Roughly 60% of the time we spend communicating is devoted to listening. Despite that, we only retain about 25% of what we are told.
Understanding comes from listening, truly listening. When listening goes beyond simply hearing and crosses over into understanding, that is called active listening. Active listening is a skill, and like any skill, it needs to be practiced. Even if you’re a classic interruptor or an excited conversationalist, active listening is a skill you can build upon and learn.
An important characteristic of active listening is that it keeps you engaged in a positive way. When that happens, you can truly understand what someone is trying to communicate, instead of settling for what you think they are saying or what you want to hear.
Active listening allows your friends, family, and loved ones to feel heard, valued, and understood.
When it’s done poorly, active listening looks like the classic therapist trope of a client laying on a Freudian-style chaise lounge with a bespectacled therapist asking, “Now how does that make you feel?” While this may look like you're making an effort, more often it comes across as trying to check a box and move on.
What makes a good listener is genuinely paying attention. Asking clarifying questions to make sure you accurately understand the message being delivered—and not just getting caught up in the lexicon they use to get there—is a hallmark of good listeners.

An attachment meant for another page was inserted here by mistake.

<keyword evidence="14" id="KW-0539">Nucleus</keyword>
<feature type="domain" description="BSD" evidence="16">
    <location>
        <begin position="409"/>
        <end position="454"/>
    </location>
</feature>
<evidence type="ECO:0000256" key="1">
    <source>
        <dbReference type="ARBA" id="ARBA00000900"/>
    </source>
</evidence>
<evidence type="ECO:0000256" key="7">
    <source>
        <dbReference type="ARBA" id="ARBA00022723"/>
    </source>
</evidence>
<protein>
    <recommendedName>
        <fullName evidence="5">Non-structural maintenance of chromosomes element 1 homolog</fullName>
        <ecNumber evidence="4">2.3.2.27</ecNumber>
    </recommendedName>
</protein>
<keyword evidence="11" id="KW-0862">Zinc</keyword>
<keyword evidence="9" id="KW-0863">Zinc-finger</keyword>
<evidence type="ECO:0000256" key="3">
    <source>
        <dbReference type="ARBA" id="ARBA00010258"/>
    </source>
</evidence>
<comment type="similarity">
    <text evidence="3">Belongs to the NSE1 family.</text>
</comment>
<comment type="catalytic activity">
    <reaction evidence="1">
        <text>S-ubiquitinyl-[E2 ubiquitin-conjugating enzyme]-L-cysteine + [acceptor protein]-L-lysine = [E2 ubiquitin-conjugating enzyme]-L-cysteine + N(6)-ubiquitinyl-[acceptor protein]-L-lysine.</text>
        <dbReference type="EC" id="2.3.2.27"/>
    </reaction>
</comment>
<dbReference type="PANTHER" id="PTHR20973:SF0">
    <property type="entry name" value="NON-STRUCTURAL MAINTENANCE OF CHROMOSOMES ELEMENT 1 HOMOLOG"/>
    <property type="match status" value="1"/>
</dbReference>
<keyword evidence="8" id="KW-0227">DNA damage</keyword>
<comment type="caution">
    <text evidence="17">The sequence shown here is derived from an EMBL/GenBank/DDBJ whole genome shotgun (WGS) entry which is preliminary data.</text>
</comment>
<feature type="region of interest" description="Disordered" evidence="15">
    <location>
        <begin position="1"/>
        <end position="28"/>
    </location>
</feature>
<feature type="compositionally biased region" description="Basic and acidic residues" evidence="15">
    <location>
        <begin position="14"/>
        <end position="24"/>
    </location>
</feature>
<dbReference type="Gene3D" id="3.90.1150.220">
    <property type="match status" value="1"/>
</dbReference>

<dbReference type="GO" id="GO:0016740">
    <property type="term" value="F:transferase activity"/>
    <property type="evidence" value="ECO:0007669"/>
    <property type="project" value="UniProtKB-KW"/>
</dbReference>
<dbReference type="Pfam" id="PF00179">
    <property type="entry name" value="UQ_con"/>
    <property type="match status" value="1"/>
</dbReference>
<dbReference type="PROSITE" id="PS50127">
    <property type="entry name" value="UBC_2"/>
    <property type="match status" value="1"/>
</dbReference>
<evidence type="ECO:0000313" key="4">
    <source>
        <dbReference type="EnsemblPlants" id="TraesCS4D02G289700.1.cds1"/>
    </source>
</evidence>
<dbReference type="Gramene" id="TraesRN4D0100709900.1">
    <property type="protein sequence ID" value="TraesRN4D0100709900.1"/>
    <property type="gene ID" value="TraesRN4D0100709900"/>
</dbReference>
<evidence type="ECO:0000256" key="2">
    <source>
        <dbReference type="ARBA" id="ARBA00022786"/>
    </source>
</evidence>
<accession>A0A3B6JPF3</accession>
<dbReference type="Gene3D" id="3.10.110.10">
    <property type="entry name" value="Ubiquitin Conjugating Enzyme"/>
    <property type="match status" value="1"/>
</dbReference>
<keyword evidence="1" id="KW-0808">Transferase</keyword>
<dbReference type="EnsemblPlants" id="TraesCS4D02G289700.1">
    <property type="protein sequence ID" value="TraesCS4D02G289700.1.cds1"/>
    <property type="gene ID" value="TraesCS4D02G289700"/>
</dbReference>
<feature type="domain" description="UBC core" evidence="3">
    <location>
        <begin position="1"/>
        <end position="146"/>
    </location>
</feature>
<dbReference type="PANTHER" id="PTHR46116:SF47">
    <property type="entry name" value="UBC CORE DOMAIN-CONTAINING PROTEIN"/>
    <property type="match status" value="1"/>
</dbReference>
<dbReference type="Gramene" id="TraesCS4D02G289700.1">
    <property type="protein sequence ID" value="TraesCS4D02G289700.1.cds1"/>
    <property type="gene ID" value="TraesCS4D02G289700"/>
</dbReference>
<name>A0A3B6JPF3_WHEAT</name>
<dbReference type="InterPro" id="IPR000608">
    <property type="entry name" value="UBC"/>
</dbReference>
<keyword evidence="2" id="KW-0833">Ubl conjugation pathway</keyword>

Active listening helps us to build connection and trust among people we care about. It also builds our skills as listeners, helping us to increase our knowledge, to avoid missing critical information, and to identify and solve problems.
You know what they say: practice makes perfect. The key here is not to be hard on yourself, or to second-guess how you speak to those closest to you. It’s about practicing the skills needed to help grow your understanding and empathy towards those around you. And when you see the results, you’ll understand that they were well worth the effort.
6 Ways To Be A Better Active Listener:
1. Be attentive and present
Don’t get stuck in your own head or think about what you are going to say next. Stay present with what the person is saying now.
2. Avoid judgment and giving advice
Your job is to listen and validate, not to solve problems. Instead of offering advice, try paraphrasing what is being said to make sure you have a clear understanding.
3. Ask open-ended questions
Show your attentiveness by asking probing questions. This shows you’re engaged and interested.
4. Summarize and clarify
Don’t ignore what you don’t understand. Ask, “Is that what you mean?” to ensure that you’re correct.
5. Reflect the person’s feelings
Sometimes being attuned means holding space and tolerating silence, instead of succumbing to the urge to fill in those moments. Just be there. Putting feelings into words often helps a person see things more objectively as well.
6. Take turns sharing
Don’t try to “top” someone’s story with, “That reminds me of when I…” Just listen and wait for your turn.
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